Reviews written by registered user
|8 reviews in total|
CBS had Tom Corbett, Space Cadet for only a couple of months before it moved to ABC, then later DuMont, then later NBC. With space adventure shows at their peak of popularity in 1953, CBS hired Tom Corbett's original director and commissioned him to create a clone. He did so, and the result was Rod Brown (Cliff Robertson) of the Rocket Rangers. With the same director, same special effects gizmo, and many of the same writers, this was a somewhat livelier version of Space Cadet. Aliens were very rarely seen on Space Cadet, so Rod Brown gave us virtually a new alien every week. It was an interesting program and it is a shame that no kinescopes seem to be available these days.
We watched Atom Squad faithfully, and it always promised a lot, and sometimes even delivered. But usually it was saddled by all the production limitations of a live, daily 15-minute childrens' program from the Golden Age of TV--- little action, only two or three cramped sets, limited camera coverage, blown lines, and lots of talking heads. The concept was good--- special agents looking for menaces to society that involved radiation (and usually Commie sabotage or generic Mad Scientists). I'd love to see some episodes again, despite it all, and hope against hope some kinescopes survive somewhere.
This was it... the lowest point reached by space adventure TV series in the 1950s. Filmed in 1952 as a 12-part short subject (not formatted as a serial... no cliffhangers), COMMANDO CODY bombed in the theaters, and then was sold as a summer replacement series to TV in 1955. Judd Holdren is stiff and unconvincing as Cody, and is invariably outshown by the reliable Republic stock company of character actors all around him. Each of the 12 episodes is built around stock footage of some mass destruction; as a result, each episode has exactly the same plot: the Ruler tries to destroy earth, and Cody thwarts his plans. It's a space adventure show without space travel or any kind of adventure!
If it were not for COMMANDO CODY, SKY MARSHAL OF THE UNIVERSE, we would consider ROCKY JONES, SPACE RANGER to be the low point of 1950s space adventure series. Unlike the other shows of the day it was filmed and syndicated; that meant far better sets, props and special effects. But the writers seemed never to have understood what science fiction, or space adventure, was all about. The actors are good and deserve better material. They also deserve better directors. The art direction is quite good, but there are very few "practical effects," far fewer than even on the live space adventure shows. (When a ray gun fired on CAPTAIN VIDEO, we saw flame and smoke... when a ray gun fires on ROCKY JONES we hear a kind of farting sound.)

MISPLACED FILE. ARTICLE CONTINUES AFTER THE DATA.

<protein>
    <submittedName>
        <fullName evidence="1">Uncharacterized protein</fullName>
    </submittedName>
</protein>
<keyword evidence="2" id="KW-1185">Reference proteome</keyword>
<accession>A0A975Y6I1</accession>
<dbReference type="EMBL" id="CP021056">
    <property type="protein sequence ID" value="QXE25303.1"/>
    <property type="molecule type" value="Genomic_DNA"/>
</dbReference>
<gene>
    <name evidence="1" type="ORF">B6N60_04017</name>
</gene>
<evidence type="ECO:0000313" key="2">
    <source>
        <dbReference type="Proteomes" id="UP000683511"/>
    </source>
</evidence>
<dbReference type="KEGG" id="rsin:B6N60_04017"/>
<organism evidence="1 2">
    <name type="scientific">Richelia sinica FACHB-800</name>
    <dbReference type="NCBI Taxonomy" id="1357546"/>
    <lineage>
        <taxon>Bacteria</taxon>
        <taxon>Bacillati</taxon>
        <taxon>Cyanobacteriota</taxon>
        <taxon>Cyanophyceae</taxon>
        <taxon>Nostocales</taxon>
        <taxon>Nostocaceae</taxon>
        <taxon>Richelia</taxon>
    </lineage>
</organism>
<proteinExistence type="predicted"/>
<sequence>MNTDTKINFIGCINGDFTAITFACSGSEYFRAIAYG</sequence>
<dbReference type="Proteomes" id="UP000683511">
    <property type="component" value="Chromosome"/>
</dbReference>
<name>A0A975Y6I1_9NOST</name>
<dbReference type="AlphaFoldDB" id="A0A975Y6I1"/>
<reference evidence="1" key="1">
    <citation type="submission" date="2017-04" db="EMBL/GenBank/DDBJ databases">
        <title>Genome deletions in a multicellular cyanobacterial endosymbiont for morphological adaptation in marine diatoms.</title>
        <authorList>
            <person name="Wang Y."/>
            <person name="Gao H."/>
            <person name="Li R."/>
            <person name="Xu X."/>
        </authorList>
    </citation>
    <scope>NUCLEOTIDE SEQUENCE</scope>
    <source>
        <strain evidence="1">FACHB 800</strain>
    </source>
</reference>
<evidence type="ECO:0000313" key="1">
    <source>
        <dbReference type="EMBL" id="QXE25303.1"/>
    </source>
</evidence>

Who would have thought that a space adventure show could be done with (1) no special effects budget, (2) no prop department, (3) no wardrobe department, (4) sets that generally consisted of blank walls, (5) no space suits or space ships, and (6) a minimum of action? Well, Captain Video for its first year fit these conditions precisely! Yet it became wildly popular. It was more like radio than television, with the active imaginations of the young viewers having to fill in the many blanks. It would have probably continued to be broadcast indefinitely, 30 to 15 min per day, 3 to 5 days per week, if the always underfunded DuMont network had not gone bankrupt in 1955.
Of the three classic 1950s space adventure TV programs, TOM CORBETT SPACE CADET was the most realistic, and SPACE PATROL the most fantastic, with CAPTAIN VIDEO AND HIS VIDEO RANGERS somewhere in the middle. The great appeal of the TCSC series to teenagers and pre-teenagers was that the main characters were students, just like us! Tom, Roger and Astro had problems we could all identify with. And when they weren't sweating out grades or exams, they could take off for a jaunt through the solar system, even hyperdrive voyages to nearby stars, in the mighty rocket cruiser Polaris, as long as academic advisor Captain Steve Strong was along!
If you craved thrills and action with not much science fiction underpinning, and an unabashedly total lack of realism, this was the early 1950s space adventure program for you. Square-jawed, intelligent and courageous Commander Buzz Corry and his comical sidekick Cadet Happy faced certain death in nearly every once-a-week Saturday morning broadcast. Done live, with very impressive sets, and a wide variety of Hollywood character actors as villains, this was almost always worth tuning in to. Almost all the programs survived on 16 mm and 35 mm kinescopes, and are readily available today from video retail sources.
By 1953 Captain Video and his cohorts had been doing a live 5-a-week 30 minute show for 4 years. This new Saturday morning 30 minute series offered a look at the "back-story" of the characters; it took place supposedly several years in the past of the earliest adventures of 1949. Since each of these 20-odd shows is self-contained and complete, it is a double tragedy that none of the "electronocam" 16-mm films of the broadcasts survive.